#12 Into the Gorge

Oh my word – Mt. Rainier was beautiful to view much of the way from Yakima, Washington, south to the Columbia River Gorge.  First, Rainier was the backdrop of acres of fruit. How appropriate, for as we traveled, we munched on deep red sweet cherries from the area. Never so fresh!

Then Rainier stood white-capped and massive behind green fields of hay; farmers were cutting and raking as we drove on. Soon we discovered corn fields, which we hadn’t seen this far west since Minnesota.

At a later point, we viewed both Mts. Adams and Rainier at the same time. How very beautiful! Their peaks were covered in snow, and it was somehow physically refreshing to look westward toward them, as this day was extremely hot and dry. Eventually, most of the green farmland gave way to hot, dry field and rolling hills,  colorless other than a few small trees that can root in the rock.We stopped high upon a butte to look out over the valley below. Unlike the Wenatchee Valley, this valley was hot and dry and brown, yet it was beautiful. Green fields evidenced ingenuity of the farmers in the area.  It was not my favorite kind of landscape or climate, yet I loved it for God’s people were in the land and worked the land. This land had resources and purpose, just as all His creation does.

Soon we saw an unwelcomed site in this wind-whipped land: smoke. As we neared, we saw the blackened buttes to the east and helicopters dropping bags of water upon the earth below:

We drove past the smoke today, but in days to come smoke from fires such as this would fill the skies around us and traces would penetrate our lungs, as well.

Finally the blue water and green steeps around the Columbia River Gorge came into view. It was a welcomed sight.

We followed the river westward on the Washington side, high upon the edge of the buttes for miles and miles before we descended and crossed the bridge near Hood River. We said goodbye to Washington and hello to Oregon. It seemed a different land – green and cool. But it was still windy  – very windy! 

The next days in the Columbia River Gorge were refreshing – like living in a magical land! 

have you read my other posts from this trip? Click here to Start with #1 – The North Begins at Clare

#11 As Far West As We Go on Highway 2

Our second day at Glacier National Park was a bit more relaxing than the first, as we took a lovely drive and a relaxing boat ride.

There’s a town far north on the west side of the park called Polebridge, just 20 miles from the Canadian border. Along the way, we peeked at grassy settings of cabins, often surrounded by wood pole fences. We wondered if these were summer cabins for people or if they lived here full time.

Polebridge is a long drive down some asphalt and some gravel roads, but everyone seems to go there for the freshly homemade, warm out of the oven, Huckleberry Bear Claws. Huckleberries only grow wild in the northwest, so they’re a special treat. Handpicked! What the bears don’t eat, that is. Bears love them! These aren’t your typical Panera Bread bear claws; the dough is heavy – the bear claw must have weighed two pounds (ok – well, maybe one pound), and we each ate one, along with a cup of coffee. (We’d brought the pot along, as we always do!) It became our lunch!  We sipped coffee and ate  Bear Claws, crumbs covering our laps, as we casually drove south and back into the park at it’s Camas Road Entrance. The drive was well worth it – not just for the Bear Claws but in the hope of seeing wildlife – both plant and animal. You know the saying, You win some. You lose some. Well, we won the Bear Claws, but lost our hope of seeing grizzlies or wolves. It was well worth the drive, anyway, as we had a relaxing drive along meadows of huckleberries and wildflowers, rivers and streams, and the massive west side of the Rocky Mountains we had been enjoying from the other side.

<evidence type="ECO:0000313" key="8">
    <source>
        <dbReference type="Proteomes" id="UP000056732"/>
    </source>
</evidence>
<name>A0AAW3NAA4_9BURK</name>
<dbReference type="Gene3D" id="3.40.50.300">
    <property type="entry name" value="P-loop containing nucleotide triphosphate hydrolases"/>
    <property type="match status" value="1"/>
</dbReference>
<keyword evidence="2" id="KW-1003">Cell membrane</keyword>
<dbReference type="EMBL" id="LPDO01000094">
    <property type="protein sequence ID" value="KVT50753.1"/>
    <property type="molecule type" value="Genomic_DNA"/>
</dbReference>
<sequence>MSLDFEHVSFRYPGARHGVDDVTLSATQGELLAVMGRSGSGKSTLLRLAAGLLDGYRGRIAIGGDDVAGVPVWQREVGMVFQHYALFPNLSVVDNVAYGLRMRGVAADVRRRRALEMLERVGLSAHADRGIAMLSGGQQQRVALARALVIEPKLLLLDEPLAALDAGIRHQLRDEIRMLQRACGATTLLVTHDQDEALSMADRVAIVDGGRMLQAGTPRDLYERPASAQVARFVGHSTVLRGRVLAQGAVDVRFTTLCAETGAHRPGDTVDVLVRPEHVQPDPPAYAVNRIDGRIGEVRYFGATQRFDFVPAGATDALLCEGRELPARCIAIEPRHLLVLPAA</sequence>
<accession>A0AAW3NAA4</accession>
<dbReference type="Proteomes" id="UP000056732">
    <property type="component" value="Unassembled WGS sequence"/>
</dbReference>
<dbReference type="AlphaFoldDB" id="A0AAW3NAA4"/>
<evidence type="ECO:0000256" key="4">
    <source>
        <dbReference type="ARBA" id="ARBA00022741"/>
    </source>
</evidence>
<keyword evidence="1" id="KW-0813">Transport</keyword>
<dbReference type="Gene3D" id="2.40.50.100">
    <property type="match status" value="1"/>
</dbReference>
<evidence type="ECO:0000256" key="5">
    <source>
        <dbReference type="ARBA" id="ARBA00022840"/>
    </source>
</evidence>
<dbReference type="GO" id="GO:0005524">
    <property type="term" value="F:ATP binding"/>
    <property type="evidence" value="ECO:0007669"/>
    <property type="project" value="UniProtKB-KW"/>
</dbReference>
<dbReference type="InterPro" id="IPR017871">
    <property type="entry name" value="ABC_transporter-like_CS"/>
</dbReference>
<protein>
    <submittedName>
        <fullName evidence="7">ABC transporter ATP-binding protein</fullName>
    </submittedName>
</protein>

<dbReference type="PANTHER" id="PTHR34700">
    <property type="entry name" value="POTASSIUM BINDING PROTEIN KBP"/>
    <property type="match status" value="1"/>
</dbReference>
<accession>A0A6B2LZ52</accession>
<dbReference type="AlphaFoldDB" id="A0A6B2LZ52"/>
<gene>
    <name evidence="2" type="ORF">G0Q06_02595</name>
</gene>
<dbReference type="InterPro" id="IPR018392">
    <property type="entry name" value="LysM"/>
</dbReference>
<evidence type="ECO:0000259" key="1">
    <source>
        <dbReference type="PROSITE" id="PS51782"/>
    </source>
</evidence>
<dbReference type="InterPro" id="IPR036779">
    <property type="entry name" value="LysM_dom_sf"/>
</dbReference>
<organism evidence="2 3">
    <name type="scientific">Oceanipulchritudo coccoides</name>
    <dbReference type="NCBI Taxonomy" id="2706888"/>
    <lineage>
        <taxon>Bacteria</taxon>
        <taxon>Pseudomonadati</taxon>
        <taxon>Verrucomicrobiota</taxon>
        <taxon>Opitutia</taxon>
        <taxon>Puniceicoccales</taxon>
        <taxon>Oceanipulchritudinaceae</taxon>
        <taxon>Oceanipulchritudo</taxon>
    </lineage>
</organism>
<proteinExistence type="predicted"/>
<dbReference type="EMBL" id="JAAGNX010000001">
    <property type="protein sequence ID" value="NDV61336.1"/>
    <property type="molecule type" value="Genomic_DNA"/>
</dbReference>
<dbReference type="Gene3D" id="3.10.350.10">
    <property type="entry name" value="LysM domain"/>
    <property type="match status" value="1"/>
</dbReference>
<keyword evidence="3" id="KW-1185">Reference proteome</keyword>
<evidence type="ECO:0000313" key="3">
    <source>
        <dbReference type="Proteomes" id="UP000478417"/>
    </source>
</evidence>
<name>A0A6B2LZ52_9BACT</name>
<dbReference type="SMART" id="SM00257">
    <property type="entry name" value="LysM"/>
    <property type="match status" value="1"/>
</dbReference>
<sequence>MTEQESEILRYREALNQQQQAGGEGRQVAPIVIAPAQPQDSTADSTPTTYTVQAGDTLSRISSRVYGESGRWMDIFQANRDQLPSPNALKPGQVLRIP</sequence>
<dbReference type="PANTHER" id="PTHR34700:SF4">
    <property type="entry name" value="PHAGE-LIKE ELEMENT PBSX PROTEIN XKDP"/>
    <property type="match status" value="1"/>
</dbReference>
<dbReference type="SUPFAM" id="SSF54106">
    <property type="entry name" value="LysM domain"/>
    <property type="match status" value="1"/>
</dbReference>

What does God put in your path? He has put wildflowers along every roadside I’ve traveled on this trip, along every path I’ve hiked, and on the edges of every mountain and lake  I’ve seen. It’s His message to me that He loves me, He leads me, He hems me in – He’s in front of me and He’s behind me, showing me the beauty of His creation and reminding me that He clothed each flower – He’ll certainly take care of me! These things are not coincidental! Not along God’s highways.

We drove back to Lake McDonald, which we had passed the first day – the 9-mile long Lake at the west side of the park. I browsed the gift shop inside the old lodge while we waited for our tour to begin, dreaming of sometime coming  back to stay at this  lodge, spending  my days  reading  and writing,  and  walking along  the  cool waters of the lake. We boarded the DeSmet, a 1930 passenger boat, for a one-hour tour. It was delightful! 

Here’s a beautiful photo of Lake McDonald Stream, taken by Jack Bell: 

I collected a few stones from Lake McDonald Creek as it flows into the lake. It was a perfect ending to not only the day but the entire experience at the awesome Glacier National Park.

While visiting Glacier, we had spent three nights at a peaceful campground in Kalispell, Rocky Mountain High. It was a perfect country setting with the beautiful Swan Mountain Range in the background. We slept with our windows open, breathing fresh pine air, the large trees above then shading our trailer during the day.